In East Peoria, an Intolerance for Hate

The New York Times/September 21, 1999
By Jo Thomas

East Peoria, Ill. -- For years, the hard-working residents of this mostly white town on the eastern bank of the Illinois River did not take seriously the white supremacist views of Matthew F. Hale, 27, the son of a retired local policeman.

They recall trying to ignore his leaflets and appearances on public-access television. When he set up the headquarters of the World Church of The Creator in his parents' home, some thought it was a joke.

But after the July 4 weekend, when Benjamin Smith, a former World Church member, went on a two-state rampage against Jews, blacks and Asian-Americans, killing two and injuring nine before shooting himself, the laughter stopped.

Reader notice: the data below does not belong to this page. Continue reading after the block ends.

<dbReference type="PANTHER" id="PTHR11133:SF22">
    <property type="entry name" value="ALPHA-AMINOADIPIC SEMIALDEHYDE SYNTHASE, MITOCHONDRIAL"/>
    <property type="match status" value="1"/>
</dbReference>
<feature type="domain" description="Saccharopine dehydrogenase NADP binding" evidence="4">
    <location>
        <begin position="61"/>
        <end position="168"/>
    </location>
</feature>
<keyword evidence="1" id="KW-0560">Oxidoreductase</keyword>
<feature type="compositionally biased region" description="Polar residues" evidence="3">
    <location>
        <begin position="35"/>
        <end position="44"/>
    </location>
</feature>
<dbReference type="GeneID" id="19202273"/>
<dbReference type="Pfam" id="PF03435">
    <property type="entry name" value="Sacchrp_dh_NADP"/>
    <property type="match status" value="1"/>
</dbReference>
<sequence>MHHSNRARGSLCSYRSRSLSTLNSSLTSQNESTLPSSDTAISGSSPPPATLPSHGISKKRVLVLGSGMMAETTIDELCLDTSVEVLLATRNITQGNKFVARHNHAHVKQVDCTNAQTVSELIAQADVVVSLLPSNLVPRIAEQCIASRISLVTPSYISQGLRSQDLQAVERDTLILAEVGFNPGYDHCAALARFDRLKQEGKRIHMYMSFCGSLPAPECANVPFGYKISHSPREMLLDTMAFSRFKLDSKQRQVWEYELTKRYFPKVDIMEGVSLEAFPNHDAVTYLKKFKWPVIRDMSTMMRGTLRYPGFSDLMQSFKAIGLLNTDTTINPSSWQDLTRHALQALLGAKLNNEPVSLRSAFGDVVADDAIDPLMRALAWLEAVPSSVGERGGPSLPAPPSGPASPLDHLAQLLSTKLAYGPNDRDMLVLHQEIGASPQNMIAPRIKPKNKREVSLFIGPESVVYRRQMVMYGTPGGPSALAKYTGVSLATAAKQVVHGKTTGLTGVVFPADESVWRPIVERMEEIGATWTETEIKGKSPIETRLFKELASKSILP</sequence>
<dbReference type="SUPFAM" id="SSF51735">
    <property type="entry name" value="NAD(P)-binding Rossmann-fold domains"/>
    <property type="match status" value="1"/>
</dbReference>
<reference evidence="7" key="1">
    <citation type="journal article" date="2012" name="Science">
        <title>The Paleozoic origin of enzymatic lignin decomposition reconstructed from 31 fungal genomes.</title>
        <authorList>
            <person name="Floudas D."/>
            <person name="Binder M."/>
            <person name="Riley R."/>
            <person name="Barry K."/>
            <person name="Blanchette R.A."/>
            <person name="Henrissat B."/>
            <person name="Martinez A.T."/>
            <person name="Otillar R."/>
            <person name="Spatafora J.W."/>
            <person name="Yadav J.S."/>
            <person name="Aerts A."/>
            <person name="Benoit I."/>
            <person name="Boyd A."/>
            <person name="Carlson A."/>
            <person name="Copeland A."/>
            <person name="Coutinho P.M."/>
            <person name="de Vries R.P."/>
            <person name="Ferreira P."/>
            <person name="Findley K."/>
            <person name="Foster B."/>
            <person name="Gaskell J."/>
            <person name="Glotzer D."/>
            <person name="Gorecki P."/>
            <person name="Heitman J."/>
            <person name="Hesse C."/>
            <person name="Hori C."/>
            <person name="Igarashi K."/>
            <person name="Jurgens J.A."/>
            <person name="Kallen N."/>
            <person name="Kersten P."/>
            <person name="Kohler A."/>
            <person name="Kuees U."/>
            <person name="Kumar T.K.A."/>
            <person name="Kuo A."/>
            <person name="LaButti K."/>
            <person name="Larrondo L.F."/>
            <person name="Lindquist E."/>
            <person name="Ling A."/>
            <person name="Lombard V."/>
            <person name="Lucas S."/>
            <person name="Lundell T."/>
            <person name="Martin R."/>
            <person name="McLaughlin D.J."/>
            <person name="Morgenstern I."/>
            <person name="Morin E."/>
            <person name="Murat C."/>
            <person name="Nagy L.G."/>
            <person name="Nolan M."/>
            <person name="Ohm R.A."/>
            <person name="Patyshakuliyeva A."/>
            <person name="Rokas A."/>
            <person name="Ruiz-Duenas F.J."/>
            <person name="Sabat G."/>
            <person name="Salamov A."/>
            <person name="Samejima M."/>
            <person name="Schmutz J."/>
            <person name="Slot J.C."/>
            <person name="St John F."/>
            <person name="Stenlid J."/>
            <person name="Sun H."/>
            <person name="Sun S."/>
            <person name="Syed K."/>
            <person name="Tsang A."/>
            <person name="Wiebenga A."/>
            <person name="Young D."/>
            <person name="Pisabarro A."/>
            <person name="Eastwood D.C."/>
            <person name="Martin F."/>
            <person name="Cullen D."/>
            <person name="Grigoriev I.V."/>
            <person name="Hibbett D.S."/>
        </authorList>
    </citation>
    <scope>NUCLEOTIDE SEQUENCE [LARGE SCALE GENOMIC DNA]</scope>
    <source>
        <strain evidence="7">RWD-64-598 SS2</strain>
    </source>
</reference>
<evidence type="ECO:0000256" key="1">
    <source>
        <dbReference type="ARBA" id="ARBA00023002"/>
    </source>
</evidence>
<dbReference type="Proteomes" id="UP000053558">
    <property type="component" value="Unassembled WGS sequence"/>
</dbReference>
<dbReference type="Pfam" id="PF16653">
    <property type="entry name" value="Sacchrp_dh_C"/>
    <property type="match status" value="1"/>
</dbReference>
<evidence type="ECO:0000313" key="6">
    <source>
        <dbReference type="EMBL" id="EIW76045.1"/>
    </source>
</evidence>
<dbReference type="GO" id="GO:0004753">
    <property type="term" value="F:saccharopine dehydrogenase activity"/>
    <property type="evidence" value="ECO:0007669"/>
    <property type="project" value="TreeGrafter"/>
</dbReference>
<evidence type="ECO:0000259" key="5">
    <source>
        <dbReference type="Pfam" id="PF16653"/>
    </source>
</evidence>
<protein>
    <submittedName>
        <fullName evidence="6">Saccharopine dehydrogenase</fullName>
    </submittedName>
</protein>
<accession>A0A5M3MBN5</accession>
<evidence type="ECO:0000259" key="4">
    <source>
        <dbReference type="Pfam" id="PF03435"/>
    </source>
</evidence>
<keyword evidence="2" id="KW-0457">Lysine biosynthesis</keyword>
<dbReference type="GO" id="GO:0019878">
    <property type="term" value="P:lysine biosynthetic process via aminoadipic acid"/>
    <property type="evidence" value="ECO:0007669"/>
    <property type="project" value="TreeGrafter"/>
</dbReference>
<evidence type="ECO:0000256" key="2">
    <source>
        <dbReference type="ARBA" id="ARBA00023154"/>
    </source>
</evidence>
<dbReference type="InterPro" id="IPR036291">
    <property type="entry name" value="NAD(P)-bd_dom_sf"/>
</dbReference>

"We were sickened," said Dennis Triggs, 54, the city attorney. "We had the sense that benign neglect must come to an end." Triggs called Morris Dees, co-founder of the Southern Poverty Law Center, a non-profit civil rights organization, to ask what East Peoria could do.

Dees sent Triggs and Mayor Charles Dobbelaire, 59, a copy of the center's publication "Ten Ways to Fight Hate," and advised East Peoria city leaders to do two things: Speak out immediately and form a broad-based coalition on race issues.

Dees also put East Peoria leaders in touch with the Rev. David Ostendorf, a United Church of Christ minister in Chicago who leads the Center for a New Community, a group dedicated to fighting white supremacist ideas and organizations in the Midwest.

Ostendorf, who believes "the only way this movement is going to be stopped is if communities stand up and say no and organize to oppose it," added a stop in East Peoria to a civil rights tour that retraced Smith's deadly trip through Illinois and Indiana.